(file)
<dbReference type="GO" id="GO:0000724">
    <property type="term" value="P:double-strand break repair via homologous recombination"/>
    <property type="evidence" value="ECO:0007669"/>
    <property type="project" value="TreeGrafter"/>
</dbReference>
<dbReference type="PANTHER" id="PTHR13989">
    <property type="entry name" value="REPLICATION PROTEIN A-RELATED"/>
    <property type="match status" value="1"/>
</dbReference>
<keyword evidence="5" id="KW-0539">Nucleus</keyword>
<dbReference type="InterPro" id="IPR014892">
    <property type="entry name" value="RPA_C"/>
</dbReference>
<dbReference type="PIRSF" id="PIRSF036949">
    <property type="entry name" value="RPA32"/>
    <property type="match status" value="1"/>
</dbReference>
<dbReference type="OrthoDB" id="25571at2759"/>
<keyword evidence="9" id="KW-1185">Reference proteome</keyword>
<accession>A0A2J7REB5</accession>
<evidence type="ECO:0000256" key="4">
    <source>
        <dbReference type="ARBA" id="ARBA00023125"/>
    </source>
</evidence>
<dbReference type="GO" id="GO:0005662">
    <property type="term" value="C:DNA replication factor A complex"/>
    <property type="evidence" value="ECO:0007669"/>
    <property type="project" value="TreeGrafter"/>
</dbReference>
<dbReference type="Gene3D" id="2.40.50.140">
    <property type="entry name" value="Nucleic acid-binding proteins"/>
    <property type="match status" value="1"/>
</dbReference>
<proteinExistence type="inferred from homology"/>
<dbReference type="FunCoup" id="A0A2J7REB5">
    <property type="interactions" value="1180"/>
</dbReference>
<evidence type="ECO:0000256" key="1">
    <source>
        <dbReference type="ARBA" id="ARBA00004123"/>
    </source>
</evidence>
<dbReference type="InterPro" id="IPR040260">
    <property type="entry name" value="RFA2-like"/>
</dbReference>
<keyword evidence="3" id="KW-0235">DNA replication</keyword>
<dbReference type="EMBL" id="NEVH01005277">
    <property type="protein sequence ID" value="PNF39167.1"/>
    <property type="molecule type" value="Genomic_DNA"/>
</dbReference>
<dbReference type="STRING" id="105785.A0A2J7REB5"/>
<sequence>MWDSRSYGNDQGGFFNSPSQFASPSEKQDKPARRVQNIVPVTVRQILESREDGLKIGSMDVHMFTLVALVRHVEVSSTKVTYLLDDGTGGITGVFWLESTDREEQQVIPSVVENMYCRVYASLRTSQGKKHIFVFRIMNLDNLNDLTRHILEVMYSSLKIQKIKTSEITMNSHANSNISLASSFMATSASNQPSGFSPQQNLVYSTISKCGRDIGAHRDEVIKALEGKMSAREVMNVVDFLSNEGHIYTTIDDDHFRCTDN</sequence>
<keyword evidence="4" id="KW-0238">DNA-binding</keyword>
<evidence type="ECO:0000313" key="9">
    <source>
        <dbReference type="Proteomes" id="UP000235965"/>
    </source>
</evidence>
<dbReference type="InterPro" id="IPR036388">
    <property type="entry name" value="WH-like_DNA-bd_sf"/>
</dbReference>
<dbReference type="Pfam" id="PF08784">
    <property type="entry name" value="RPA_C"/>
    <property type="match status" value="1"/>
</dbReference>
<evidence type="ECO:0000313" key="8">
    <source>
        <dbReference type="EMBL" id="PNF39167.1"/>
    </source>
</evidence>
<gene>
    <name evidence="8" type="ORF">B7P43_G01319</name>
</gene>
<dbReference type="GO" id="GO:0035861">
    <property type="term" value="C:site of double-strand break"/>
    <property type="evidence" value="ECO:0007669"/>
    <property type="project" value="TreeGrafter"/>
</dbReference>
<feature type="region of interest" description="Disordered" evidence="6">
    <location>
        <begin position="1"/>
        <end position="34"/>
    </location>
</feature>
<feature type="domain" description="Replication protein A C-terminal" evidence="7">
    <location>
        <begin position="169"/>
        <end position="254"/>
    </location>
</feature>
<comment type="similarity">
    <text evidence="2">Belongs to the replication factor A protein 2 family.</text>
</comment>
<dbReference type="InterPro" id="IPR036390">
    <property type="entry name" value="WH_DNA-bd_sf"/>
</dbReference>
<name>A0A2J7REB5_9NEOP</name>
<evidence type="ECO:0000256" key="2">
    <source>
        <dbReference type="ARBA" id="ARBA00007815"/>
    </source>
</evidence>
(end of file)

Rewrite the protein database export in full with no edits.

<dbReference type="GO" id="GO:0000724">
    <property type="term" value="P:double-strand break repair via homologous recombination"/>
    <property type="evidence" value="ECO:0007669"/>
    <property type="project" value="TreeGrafter"/>
</dbReference>
<dbReference type="PANTHER" id="PTHR13989">
    <property type="entry name" value="REPLICATION PROTEIN A-RELATED"/>
    <property type="match status" value="1"/>
</dbReference>
<keyword evidence="5" id="KW-0539">Nucleus</keyword>
<dbReference type="InterPro" id="IPR014892">
    <property type="entry name" value="RPA_C"/>
</dbReference>
<dbReference type="PIRSF" id="PIRSF036949">
    <property type="entry name" value="RPA32"/>
    <property type="match status" value="1"/>
</dbReference>
<dbReference type="OrthoDB" id="25571at2759"/>
<keyword evidence="9" id="KW-1185">Reference proteome</keyword>
<accession>A0A2J7REB5</accession>
<evidence type="ECO:0000256" key="4">
    <source>
        <dbReference type="ARBA" id="ARBA00023125"/>
    </source>
</evidence>
<dbReference type="GO" id="GO:0005662">
    <property type="term" value="C:DNA replication factor A complex"/>
    <property type="evidence" value="ECO:0007669"/>
    <property type="project" value="TreeGrafter"/>
</dbReference>
<dbReference type="Gene3D" id="2.40.50.140">
    <property type="entry name" value="Nucleic acid-binding proteins"/>
    <property type="match status" value="1"/>
</dbReference>
<proteinExistence type="inferred from homology"/>
<dbReference type="FunCoup" id="A0A2J7REB5">
    <property type="interactions" value="1180"/>
</dbReference>
<evidence type="ECO:0000256" key="1">
    <source>
        <dbReference type="ARBA" id="ARBA00004123"/>
    </source>
</evidence>
<dbReference type="InterPro" id="IPR040260">
    <property type="entry name" value="RFA2-like"/>
</dbReference>
<keyword evidence="3" id="KW-0235">DNA replication</keyword>
<dbReference type="EMBL" id="NEVH01005277">
    <property type="protein sequence ID" value="PNF39167.1"/>
    <property type="molecule type" value="Genomic_DNA"/>
</dbReference>
<dbReference type="STRING" id="105785.A0A2J7REB5"/>
<sequence>MWDSRSYGNDQGGFFNSPSQFASPSEKQDKPARRVQNIVPVTVRQILESREDGLKIGSMDVHMFTLVALVRHVEVSSTKVTYLLDDGTGGITGVFWLESTDREEQQVIPSVVENMYCRVYASLRTSQGKKHIFVFRIMNLDNLNDLTRHILEVMYSSLKIQKIKTSEITMNSHANSNISLASSFMATSASNQPSGFSPQQNLVYSTISKCGRDIGAHRDEVIKALEGKMSAREVMNVVDFLSNEGHIYTTIDDDHFRCTDN</sequence>
<keyword evidence="4" id="KW-0238">DNA-binding</keyword>
<evidence type="ECO:0000313" key="9">
    <source>
        <dbReference type="Proteomes" id="UP000235965"/>
    </source>
</evidence>
<dbReference type="InterPro" id="IPR036388">
    <property type="entry name" value="WH-like_DNA-bd_sf"/>
</dbReference>
<dbReference type="Pfam" id="PF08784">
    <property type="entry name" value="RPA_C"/>
    <property type="match status" value="1"/>
</dbReference>
<evidence type="ECO:0000313" key="8">
    <source>
        <dbReference type="EMBL" id="PNF39167.1"/>
    </source>
</evidence>
<gene>
    <name evidence="8" type="ORF">B7P43_G01319</name>
</gene>
<dbReference type="GO" id="GO:0035861">
    <property type="term" value="C:site of double-strand break"/>
    <property type="evidence" value="ECO:0007669"/>
    <property type="project" value="TreeGrafter"/>
</dbReference>
<feature type="region of interest" description="Disordered" evidence="6">
    <location>
        <begin position="1"/>
        <end position="34"/>
    </location>
</feature>
<feature type="domain" description="Replication protein A C-terminal" evidence="7">
    <location>
        <begin position="169"/>
        <end position="254"/>
    </location>
</feature>
<comment type="similarity">
    <text evidence="2">Belongs to the replication factor A protein 2 family.</text>
</comment>
<dbReference type="InterPro" id="IPR036390">
    <property type="entry name" value="WH_DNA-bd_sf"/>
</dbReference>
<name>A0A2J7REB5_9NEOP</name>
<evidence type="ECO:0000256" key="2">
    <source>
        <dbReference type="ARBA" id="ARBA00007815"/>
    </source>
</evidence>